Huzzah for Green Schools!

Remember back when you were in grade school, when every other week there was either a choir performance, a really bad play featuring half the kindergarten class dressed up as trees or something, a community bake sale, or any of a host of other extracurricular activities your parents ostensibly wanted to know about?

Right, so do I, but at the time, for some reason I never remembered to tell my mom that I needed a home-made tree costume until the night before the play, and come to think of it, none of the other kids ever bothered telling their parents about any of these functions either. So the schools would send home newsletters with us in our already-cluttered backpacks so our parents would be kept in the know.

Of course, that never really happened either -- those newsletters would either be mixed in with the local paper, junk mail from the pizza place, and the ever-present pile of bills on the kitchen table, and therefore lost until two months after the tree-costume-debacle, or else they would never make it out of my backpack and I wouldn't find them again until it came time to throw out all my leftover homework at the end of the school year. Pretty wasteful, and very inefficient all around.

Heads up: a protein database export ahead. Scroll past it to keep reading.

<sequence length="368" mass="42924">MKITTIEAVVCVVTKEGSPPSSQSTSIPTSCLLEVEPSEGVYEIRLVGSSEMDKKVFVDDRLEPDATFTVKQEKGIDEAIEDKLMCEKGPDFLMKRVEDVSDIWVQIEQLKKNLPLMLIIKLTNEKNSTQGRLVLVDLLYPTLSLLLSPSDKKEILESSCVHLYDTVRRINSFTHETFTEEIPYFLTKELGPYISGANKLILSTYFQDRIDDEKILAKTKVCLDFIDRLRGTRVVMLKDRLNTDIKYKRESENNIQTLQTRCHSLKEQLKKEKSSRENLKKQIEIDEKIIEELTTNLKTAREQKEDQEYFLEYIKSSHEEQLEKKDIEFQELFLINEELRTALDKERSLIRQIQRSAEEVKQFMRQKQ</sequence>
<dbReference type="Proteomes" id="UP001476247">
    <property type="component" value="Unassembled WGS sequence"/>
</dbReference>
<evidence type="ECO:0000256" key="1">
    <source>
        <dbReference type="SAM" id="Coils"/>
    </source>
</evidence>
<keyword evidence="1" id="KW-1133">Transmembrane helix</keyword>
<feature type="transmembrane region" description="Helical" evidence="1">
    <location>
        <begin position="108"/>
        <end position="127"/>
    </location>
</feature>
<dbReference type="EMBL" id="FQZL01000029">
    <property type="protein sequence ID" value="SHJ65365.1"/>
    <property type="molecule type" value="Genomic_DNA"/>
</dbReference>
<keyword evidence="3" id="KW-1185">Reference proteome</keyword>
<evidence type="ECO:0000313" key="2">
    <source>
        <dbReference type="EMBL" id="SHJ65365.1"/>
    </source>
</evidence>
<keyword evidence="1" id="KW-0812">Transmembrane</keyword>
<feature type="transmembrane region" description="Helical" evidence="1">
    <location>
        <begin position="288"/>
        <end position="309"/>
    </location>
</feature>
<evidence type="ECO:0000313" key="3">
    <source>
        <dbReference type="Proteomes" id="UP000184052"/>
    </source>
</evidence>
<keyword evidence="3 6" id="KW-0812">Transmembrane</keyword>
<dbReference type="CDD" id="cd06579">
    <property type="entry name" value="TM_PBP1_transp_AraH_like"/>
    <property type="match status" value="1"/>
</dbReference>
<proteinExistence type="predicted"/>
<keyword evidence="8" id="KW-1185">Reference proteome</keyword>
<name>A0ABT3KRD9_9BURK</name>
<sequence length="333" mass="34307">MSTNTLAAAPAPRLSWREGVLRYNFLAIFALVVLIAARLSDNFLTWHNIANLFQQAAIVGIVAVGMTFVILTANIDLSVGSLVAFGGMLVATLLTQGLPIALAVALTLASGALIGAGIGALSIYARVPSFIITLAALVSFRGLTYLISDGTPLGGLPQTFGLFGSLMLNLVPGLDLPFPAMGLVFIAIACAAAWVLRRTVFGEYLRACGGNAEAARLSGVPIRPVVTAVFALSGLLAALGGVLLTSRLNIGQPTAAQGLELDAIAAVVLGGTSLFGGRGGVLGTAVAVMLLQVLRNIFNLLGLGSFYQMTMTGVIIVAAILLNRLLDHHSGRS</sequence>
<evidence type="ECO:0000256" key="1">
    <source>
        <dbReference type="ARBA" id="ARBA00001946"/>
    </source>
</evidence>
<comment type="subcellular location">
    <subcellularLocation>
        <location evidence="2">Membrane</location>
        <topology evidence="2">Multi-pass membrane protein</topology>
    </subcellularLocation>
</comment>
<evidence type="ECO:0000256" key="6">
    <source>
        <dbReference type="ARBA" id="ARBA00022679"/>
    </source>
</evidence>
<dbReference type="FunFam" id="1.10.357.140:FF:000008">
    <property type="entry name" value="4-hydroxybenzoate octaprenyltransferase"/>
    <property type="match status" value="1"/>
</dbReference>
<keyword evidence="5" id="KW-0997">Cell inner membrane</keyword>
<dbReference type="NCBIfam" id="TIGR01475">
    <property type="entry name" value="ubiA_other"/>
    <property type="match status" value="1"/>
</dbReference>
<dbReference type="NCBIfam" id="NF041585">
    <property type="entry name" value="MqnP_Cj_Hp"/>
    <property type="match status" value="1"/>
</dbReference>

Luckily, school boards in Illinois have gotten the hint and decided to kill two birds with one stone, by opting to provide an online school newsletter in place of the old paper variety. Their reasoning was twofold. First, the online newsletter is a far greener option as it cuts down on what I can only assume are millions of tons of waste paper every year that never actually get to the parents anyway. Second is related to the first -- having an online option in this day and age is actually a far more reliable way to get information to parents when their kids (like me) drop the ball and forget to hand off the newsletter.

It's a simple but effective idea, and I'm actually surprised that more schools haven't gotten on this bandwagon. If you have kids in a public school, bring up this idea at your next PTA meeting. Every little bit counts, folks!

Check out the original story here.

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